Elements of Urbanism: Cincinnati 2009

June 29, 2009 29 comments Open printer friendly version of this article Print Article

Metro Jacksonville explores the urban core of the Midwest's Queen City: Cincinnati

Tale of the Tape:

Cincinnati Pop. 2007: 332,458 (City); 2,155,137 (Metro-2008) - (incorporated in 1819)

Jacksonville Pop. 2007: 805,605 (City); 1,313,228 (Metro-2008) - (incorporated in 1832)

City population 1950: Jacksonville (204,517); Cincinnati (503,998)

Metropolitan Area Growth rate (2000-2008)

Cincinnati: +7.24%
Jacksonville: +16.97%

Urban Area Population (2000 census)

Cincinnati: 1,503,262 (ranked 26 nationwide)
Jacksonville: 882,295 (ranked 43 nationwide)

Urban Area Population Density (2000 census)

Cincinnati: 2,237.8
Jacksonville: 2,149.2

City Population Growth from 2000 to 2007

Cincinnati: +1,173
Jacksonville: +69,988

Convention Center Exhibition Space:

Cincinnati: Duke Energy Convention Center  - 195,000 square feet
Jacksonville: Prime F. Osborn III Convention Center (1986) - 78,500 square feet

Attached to Convention Center:

Cincinnati: Millennium Hotel (872 rooms), Hyatt Regency (486 rooms), The Westin (456 rooms) all connected via skywalk system.
Jacksonville: N/A

Tallest Building:

Cincinnati: Carew Tower (current) - 574 feet; Queen City Square "Western & Southern Financial" (U/C-2011) - 660 feet
Jacksonville: Bank of America Tower - 617 feet

Downtown Fortune 500 companies:

Cincinnati: Procter & Gamble (20), Kroger (22), Macy's (96), Fifth Third Bancorp (302), Western & Southern Financial (441)
Jacksonville: CSX (240)

Urban infill obstacles:

Cincinnati: Interstate 71 cuts downtown off from the riverfront.
Jacksonville: State & Union Streets cut off Downtown Jacksonville from Springfield.

Downtown Nightlife:

Cincinnati: Over-the-Rhine's Main Street.
Jacksonville: East Bay Street, located between Main Street and Liberty Street.  This four block stretch is home to four bars and clubs.

Common Downtown Albatross:

Underutilized riverfront, although Cincinnati is in the process of dealing with this issue.

Who's Downtown is more walkable?

Cincinnati: 91 out of 100, according to walkscore.com (Downtown Cincinnati as keyword)
Jacksonville: 95 out of 100, according to walkscore.com (Downtown Jacksonville as keyword)

Cincinnati - Jacksonville Scaled Comparison

Jacksonville municipal borders: present (red), pre-consolidated city limits (green)

Jacksonville present (red line) and pre-consolidated city limits (green line) over Cincinnati city limits (red shaded area)

The Cincinnati Subway

Image by Gyopi at http://www.flickr.com/photos/gyopi/129410931/in/set-72057594107830170/

The Cincinnati Subway is a set of unused tunnels and stations for a rapid transit system beneath the streets of downtown. It is recognized as the largest abandoned subway tunnel in the United States. Construction on the first seven mile tunnel took place from 1920 to 1927, but the project was not completed so it never hosted a paying customer.

The project has been described as "one of the city's biggest embarrassments," and "one of Cincinnati's biggest failures." Some argue that because rapid transit was never completed Cincinnati is smaller, forces its citizens to be automobile-dependent, has its downtown area dominated by highways and parking lots, lacks "walkable communities," motivates people to live outside of the city, and has spawned today's traffic jams. Others say it may have been abandoned anyway due to waning ridership, as was the case with the city's original streetcars and the Mount Adams Incline.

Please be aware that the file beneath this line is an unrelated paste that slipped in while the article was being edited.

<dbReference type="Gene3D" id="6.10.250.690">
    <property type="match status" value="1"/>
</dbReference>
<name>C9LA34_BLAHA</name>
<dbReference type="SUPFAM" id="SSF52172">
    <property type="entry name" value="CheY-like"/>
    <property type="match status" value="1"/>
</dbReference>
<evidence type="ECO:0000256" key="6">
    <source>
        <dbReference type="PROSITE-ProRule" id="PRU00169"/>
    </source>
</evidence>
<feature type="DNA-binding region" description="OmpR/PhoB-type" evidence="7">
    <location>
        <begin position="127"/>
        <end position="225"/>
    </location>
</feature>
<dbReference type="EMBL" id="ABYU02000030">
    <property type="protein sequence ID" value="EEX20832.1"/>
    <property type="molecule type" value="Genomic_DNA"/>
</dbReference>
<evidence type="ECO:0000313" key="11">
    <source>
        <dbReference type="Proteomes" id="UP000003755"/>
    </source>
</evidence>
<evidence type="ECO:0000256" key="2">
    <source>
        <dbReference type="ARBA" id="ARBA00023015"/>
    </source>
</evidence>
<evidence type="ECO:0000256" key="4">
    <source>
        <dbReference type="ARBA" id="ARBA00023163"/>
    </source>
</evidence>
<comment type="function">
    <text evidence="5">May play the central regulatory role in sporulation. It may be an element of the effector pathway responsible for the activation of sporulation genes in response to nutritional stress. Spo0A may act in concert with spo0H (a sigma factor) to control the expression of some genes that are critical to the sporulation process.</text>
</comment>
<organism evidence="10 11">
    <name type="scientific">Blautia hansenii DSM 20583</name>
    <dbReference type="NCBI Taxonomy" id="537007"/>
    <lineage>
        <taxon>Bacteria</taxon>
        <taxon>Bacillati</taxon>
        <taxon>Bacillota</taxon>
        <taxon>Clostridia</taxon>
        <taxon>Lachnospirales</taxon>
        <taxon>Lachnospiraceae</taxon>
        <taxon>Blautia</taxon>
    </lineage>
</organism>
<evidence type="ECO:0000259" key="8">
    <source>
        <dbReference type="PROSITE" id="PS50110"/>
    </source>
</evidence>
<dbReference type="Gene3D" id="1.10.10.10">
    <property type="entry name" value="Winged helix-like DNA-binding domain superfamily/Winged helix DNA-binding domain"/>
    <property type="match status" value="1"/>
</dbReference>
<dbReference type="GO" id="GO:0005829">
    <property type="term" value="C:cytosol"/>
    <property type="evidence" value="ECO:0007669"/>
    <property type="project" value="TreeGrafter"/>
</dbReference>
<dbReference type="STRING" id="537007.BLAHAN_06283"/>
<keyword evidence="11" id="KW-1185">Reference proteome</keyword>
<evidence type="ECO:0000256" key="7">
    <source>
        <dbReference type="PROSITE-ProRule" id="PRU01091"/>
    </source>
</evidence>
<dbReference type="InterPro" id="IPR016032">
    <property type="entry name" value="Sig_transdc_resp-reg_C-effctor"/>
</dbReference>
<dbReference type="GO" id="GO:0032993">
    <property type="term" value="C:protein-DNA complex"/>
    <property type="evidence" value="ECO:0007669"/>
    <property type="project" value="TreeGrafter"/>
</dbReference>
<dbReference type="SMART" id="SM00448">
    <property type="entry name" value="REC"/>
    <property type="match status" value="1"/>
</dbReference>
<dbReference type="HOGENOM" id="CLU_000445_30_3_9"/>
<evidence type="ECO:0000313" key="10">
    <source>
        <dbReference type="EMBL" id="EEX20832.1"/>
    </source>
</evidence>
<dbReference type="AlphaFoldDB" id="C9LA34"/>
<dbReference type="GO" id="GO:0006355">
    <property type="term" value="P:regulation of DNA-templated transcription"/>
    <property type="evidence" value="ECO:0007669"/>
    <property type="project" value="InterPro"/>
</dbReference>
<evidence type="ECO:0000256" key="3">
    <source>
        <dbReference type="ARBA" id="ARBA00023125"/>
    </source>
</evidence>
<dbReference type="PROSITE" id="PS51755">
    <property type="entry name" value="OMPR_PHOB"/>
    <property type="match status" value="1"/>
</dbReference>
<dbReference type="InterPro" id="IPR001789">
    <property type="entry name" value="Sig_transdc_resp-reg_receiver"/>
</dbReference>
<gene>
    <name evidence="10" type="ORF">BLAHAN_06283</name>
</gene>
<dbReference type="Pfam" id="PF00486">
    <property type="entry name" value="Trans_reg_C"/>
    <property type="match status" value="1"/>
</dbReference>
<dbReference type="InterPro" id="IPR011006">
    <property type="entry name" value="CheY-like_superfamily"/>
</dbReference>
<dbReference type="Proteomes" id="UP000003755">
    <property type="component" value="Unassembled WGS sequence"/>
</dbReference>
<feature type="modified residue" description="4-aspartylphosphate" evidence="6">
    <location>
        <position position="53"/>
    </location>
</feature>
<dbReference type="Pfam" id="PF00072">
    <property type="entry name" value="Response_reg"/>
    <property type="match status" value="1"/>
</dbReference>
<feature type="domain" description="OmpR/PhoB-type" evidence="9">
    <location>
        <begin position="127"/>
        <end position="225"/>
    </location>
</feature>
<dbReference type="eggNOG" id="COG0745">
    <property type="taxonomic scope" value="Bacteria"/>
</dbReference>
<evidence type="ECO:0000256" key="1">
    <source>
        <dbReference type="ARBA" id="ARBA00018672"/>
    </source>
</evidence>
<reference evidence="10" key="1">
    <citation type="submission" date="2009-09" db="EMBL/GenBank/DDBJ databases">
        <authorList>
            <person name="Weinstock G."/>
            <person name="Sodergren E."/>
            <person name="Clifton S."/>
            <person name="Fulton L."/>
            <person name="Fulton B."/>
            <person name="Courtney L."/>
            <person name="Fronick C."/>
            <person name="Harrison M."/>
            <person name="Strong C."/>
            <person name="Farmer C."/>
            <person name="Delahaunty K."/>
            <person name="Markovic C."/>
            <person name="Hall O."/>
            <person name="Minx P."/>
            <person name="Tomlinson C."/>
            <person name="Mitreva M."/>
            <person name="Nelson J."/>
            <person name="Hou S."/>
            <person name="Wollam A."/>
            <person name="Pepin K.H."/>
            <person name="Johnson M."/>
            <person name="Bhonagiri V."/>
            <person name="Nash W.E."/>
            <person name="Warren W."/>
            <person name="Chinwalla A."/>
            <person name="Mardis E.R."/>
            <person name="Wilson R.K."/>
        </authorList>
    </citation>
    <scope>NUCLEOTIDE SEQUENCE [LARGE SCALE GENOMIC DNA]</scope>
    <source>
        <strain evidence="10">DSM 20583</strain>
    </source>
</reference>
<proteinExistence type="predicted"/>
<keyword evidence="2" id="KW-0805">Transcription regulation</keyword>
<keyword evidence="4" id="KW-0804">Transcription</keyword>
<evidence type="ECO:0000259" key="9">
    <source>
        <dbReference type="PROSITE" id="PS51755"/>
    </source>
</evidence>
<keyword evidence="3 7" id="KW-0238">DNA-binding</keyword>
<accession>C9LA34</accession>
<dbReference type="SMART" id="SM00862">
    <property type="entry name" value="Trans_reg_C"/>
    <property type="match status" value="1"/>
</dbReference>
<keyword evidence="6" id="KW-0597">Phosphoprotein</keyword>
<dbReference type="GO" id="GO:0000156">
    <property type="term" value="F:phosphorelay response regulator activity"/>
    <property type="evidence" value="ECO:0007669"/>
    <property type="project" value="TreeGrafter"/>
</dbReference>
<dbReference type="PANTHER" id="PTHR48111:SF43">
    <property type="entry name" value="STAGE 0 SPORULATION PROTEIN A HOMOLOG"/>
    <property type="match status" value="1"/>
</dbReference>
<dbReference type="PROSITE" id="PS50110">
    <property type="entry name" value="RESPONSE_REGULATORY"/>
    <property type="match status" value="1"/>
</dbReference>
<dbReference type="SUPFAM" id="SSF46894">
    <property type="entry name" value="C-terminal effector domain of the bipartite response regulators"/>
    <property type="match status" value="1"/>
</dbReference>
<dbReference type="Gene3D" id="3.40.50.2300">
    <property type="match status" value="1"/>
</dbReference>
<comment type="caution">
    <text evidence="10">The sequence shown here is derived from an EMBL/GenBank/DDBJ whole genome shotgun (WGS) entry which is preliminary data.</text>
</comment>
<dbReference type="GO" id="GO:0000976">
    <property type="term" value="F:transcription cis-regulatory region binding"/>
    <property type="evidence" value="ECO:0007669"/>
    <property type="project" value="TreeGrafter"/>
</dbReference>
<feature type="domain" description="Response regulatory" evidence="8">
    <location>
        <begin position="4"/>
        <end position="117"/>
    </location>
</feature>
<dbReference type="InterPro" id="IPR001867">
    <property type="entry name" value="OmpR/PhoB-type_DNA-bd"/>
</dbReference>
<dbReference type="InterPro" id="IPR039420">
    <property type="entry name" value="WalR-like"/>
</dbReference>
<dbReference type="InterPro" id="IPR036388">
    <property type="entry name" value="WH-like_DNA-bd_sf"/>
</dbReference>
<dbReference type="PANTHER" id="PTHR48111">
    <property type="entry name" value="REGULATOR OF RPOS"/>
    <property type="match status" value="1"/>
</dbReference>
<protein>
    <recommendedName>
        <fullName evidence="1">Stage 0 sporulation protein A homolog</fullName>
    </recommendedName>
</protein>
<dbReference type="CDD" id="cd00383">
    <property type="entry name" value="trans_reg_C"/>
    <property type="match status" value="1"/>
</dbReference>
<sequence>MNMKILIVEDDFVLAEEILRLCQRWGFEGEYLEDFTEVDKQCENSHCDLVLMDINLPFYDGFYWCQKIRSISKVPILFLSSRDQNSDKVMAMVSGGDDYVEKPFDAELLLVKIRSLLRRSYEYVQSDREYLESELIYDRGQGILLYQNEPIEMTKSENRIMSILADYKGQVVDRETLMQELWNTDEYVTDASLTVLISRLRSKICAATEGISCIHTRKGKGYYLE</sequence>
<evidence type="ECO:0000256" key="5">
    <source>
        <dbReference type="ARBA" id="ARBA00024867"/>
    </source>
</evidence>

Proposals to complete the subway have been near continuous since its initial failure, but all attempts to use the tunnels for transit have failed thus far. Many Cincinnatians do not know subway tunnels exist under their city.

The last proposal occurred in 2002 when the tunnels were proposed as a route for a regional light rail system that would cost $2.6 billion and take thirty years to build. The tunnels were favored because they were in an ideal location, they could easily be used to connect the east side and the west sides of Cincinnati, and they would've saved the city at least $100,000,000 in construction costs at the time. The light rail plan, called MetroMoves, proposed a tax levy that would've raised sales tax in Hamilton county by a half-cent. The plan was voted down by more than a 2-to-1 ratio.


Today, the city has plans to construct a $103 million modern streetcar line that will connect the waterfront to the University of Cincinnati.  Backed by the mayor, the city believes this streetcar starter line will lead to more than $1.4 billion in economic activity in Over-The-Rhine and Downtown.


The proposed streetcar line is represented by the green lines in the image below.  The old subway tunnels, which still exist, are highlighted in red.

Downtown Cincinnati Aerial

Downtown Cincinnati

Procter & Gamble was founded by William Procter, a candlemaker, and James Gamble, a soapmaker, in 1837.  As of 2008, P&G is the 8th largest corporation in the world by market capitalization and 14th largest US company by profit.  Well known P&G products include  Always (feminine hygiene), Bounty (paper towels), Crest (toothpaste), Dawn (detergent), Gillette (safety razors), Head & Shoulders (shampoo), Old Spice (aftershave), Ivory (soap), Pampers (diapers), Pringles (potato chips), Secret (deodorant), Tide (laudry detergent) and Vicks (over-the-counter medicines).

Across the Ohio River: Downtown Covington, KY.  Northern Kentucky will be covered in a future Elements of Urbanism article.

Yeatman's Cove Park

Yeatman's Cove Park, opened in 1976, was named for Griffin Yeatman who ran the "Square & Compass" tavern back in the 1790's. This part of Sawyer Point, located between Central Bridge and the "Skyline Arches" underneath L&N Bridge, is a popular spot for concerts, picnics, festivals, and river watching. Unfortunately, expressways cut off the waterfront from the downtown core.